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Mall Galleries, London, 12 May 2017

14 May 2017

I was back on long poses for Hesketh Hubbard Art Society. It would be one 2-hour pose – one hour without a break, then a fifteen-minute interval for tea and a digestive, followed by a further hour without a break. Pose choice would be important. Crucially in this regard, on arriving at Mall Galleries I was approached by three portrait artists, each wanting to know if I would be laying down or sitting down (actually, I was toying with the idea of standing). Sensing their intent, I agreed to sit suitably for portrait.

I would be seated on a cushioned bench with my back to the wall between two large oil paintings. I’d arrived with time enough to try a few positions that could work as an interesting nude life pose, whilst being upright and facing forwards for the portraitists. The only one that felt immediately comfortable, and hopefully sustainable for an hour at a time, had my left leg crooked horizontally on the bench, right knee up, and both hands on my right shin. Decision made, I wandered off for a look around.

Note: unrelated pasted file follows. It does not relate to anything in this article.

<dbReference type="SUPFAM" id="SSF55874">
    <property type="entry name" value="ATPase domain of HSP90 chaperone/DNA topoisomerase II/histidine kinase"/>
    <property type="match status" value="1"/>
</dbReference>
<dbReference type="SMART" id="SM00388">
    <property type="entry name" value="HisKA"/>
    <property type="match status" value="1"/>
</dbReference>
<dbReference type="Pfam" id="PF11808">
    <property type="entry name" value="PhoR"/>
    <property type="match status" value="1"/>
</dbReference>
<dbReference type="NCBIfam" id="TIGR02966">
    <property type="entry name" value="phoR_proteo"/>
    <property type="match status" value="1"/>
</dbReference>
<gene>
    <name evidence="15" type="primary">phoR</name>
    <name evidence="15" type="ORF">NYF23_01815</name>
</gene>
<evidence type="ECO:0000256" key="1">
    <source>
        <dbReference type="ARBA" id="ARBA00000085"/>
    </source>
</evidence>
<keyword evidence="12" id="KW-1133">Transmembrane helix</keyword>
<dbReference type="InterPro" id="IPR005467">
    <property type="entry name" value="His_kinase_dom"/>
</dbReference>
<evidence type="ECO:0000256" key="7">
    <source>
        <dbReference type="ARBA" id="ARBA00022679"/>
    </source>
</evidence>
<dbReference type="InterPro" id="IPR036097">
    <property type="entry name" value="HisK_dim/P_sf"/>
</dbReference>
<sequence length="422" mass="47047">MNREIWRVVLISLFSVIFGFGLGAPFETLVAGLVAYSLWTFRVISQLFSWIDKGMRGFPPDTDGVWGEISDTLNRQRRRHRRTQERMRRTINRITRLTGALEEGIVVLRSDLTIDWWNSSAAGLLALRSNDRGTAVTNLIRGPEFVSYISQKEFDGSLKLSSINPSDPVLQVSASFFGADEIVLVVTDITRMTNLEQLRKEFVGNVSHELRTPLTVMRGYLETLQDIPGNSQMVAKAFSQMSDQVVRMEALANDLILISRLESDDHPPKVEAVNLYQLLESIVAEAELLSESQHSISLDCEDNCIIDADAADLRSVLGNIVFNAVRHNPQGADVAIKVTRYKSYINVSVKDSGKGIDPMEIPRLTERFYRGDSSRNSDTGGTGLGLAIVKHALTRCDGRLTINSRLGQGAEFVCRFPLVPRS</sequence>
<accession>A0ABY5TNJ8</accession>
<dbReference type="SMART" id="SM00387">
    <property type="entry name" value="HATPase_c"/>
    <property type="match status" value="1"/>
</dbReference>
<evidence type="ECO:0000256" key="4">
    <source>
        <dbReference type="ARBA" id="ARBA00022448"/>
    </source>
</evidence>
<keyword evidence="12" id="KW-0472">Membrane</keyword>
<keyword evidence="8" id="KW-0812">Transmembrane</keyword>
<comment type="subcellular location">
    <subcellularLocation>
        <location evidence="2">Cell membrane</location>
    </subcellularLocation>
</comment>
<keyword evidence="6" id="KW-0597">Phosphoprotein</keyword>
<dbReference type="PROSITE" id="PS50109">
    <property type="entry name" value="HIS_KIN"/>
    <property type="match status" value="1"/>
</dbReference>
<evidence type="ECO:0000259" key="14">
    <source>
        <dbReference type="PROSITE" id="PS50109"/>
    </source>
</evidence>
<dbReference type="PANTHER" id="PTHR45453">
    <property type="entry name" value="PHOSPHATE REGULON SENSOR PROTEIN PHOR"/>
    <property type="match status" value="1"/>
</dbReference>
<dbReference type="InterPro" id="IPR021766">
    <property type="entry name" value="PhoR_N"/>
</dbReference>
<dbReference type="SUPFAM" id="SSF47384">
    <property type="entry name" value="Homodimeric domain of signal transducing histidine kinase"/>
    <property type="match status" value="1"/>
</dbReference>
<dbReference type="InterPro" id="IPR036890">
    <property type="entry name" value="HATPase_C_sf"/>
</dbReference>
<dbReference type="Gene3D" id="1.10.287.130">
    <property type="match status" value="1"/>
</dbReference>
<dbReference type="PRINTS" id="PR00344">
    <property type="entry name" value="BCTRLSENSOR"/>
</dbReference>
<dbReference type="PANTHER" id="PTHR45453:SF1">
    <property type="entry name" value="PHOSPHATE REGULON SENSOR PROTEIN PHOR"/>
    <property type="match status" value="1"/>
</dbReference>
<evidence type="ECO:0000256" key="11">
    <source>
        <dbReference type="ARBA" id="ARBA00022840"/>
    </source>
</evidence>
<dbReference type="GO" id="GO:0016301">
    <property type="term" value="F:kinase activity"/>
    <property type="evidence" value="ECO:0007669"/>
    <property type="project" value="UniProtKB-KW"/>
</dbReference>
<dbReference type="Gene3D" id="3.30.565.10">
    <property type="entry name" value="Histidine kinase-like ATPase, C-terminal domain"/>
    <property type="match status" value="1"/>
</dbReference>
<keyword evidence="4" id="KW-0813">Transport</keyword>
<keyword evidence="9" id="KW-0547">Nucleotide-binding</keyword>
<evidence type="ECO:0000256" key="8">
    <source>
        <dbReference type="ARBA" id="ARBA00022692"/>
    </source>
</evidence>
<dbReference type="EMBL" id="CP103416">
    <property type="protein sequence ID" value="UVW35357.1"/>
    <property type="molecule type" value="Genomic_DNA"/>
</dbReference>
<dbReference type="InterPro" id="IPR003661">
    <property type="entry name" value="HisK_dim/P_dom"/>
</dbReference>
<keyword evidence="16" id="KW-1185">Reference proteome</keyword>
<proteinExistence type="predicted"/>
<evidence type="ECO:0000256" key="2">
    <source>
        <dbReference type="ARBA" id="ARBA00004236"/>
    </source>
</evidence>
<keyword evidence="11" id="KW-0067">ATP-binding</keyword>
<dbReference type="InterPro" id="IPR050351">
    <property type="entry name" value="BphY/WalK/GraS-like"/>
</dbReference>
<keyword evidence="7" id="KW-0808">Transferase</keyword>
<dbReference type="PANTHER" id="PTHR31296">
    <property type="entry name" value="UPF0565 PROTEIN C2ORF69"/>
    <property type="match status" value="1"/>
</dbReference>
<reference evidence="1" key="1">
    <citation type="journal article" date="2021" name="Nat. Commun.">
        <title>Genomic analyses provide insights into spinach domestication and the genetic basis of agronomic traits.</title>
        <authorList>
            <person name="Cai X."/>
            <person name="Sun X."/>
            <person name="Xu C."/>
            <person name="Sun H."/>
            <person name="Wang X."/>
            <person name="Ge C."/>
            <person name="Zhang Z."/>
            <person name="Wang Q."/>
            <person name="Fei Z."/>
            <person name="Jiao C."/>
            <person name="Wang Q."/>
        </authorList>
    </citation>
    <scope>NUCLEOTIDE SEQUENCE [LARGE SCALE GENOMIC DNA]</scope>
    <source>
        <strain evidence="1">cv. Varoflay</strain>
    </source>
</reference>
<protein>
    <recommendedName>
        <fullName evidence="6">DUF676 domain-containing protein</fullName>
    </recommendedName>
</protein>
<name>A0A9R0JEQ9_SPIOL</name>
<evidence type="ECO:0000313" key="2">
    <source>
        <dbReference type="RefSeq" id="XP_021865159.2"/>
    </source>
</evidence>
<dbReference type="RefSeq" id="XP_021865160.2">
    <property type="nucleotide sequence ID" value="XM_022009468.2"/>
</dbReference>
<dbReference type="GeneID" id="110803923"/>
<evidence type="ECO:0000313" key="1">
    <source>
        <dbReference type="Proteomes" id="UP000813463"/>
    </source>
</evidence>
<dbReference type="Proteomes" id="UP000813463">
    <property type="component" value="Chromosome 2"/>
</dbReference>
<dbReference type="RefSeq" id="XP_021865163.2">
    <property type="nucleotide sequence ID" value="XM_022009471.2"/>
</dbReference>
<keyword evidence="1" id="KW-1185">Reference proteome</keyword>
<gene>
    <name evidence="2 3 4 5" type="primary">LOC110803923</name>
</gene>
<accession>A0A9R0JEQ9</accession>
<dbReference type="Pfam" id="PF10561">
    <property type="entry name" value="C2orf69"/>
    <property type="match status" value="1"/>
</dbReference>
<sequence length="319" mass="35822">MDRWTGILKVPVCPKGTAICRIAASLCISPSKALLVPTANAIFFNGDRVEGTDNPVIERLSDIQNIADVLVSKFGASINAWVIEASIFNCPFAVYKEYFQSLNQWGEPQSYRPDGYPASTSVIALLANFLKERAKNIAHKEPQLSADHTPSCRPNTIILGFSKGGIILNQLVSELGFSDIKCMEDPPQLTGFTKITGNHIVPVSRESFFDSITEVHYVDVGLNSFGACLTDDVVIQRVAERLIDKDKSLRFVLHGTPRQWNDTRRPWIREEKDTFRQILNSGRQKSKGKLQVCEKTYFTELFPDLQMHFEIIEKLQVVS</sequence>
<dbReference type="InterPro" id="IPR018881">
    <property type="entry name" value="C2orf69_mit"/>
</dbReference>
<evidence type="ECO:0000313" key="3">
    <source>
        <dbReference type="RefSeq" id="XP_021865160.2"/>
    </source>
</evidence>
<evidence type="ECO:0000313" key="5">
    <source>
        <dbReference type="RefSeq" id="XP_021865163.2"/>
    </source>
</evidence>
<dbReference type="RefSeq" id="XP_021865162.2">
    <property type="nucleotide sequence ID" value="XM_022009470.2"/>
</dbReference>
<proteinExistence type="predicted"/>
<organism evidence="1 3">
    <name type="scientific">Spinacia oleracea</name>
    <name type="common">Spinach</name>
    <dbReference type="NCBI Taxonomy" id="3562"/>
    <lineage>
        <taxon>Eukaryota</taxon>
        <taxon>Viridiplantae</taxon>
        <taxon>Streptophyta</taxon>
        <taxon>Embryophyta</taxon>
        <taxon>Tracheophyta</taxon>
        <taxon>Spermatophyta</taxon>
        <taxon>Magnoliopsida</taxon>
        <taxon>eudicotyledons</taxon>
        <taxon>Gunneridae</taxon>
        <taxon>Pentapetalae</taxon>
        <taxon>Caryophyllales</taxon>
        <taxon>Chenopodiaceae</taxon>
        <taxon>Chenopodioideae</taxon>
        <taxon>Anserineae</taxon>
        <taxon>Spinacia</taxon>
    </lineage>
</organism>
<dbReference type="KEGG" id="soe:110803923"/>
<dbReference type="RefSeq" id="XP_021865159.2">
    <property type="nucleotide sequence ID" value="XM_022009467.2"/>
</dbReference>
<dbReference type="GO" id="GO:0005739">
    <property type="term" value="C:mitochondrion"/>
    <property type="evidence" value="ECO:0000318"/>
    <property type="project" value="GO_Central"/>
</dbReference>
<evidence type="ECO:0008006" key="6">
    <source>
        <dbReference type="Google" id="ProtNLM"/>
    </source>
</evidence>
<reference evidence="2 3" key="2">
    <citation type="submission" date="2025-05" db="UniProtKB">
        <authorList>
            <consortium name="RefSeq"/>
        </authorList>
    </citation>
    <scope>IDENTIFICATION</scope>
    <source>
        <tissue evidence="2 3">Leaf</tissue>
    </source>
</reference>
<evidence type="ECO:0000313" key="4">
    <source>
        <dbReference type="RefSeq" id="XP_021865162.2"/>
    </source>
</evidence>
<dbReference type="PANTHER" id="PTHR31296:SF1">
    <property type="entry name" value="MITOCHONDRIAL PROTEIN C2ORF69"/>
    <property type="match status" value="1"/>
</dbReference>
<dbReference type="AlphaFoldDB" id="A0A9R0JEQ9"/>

When it was time to start I settled into my chosen pose… but something wasn’t right. Small positional details make all the difference. Whereas I’d been comfortable before, within moments I was feeling little prickly pains up my back and a dull ache in my left buttock. Why? who knows – something imperceptible I’d done differently – but artists had started making their marks so I felt committed. I passed that first hour with micro muscle movements to alleviate stress without causing distraction.

When the hour was done I creaked and groaned to my feet. Reassuringly I could see excellent works were underway – somehow, good art can compensate for all kinds of soreness. On resuming the pose I found my original intended position without prickly pain or dull aches, but by now the damage was done. Mind games and more muscle manipulations got me through. At the end, Esther came bounding in – she’d been on 30-minute poses next door – and all was well. The artists had done us both proud.

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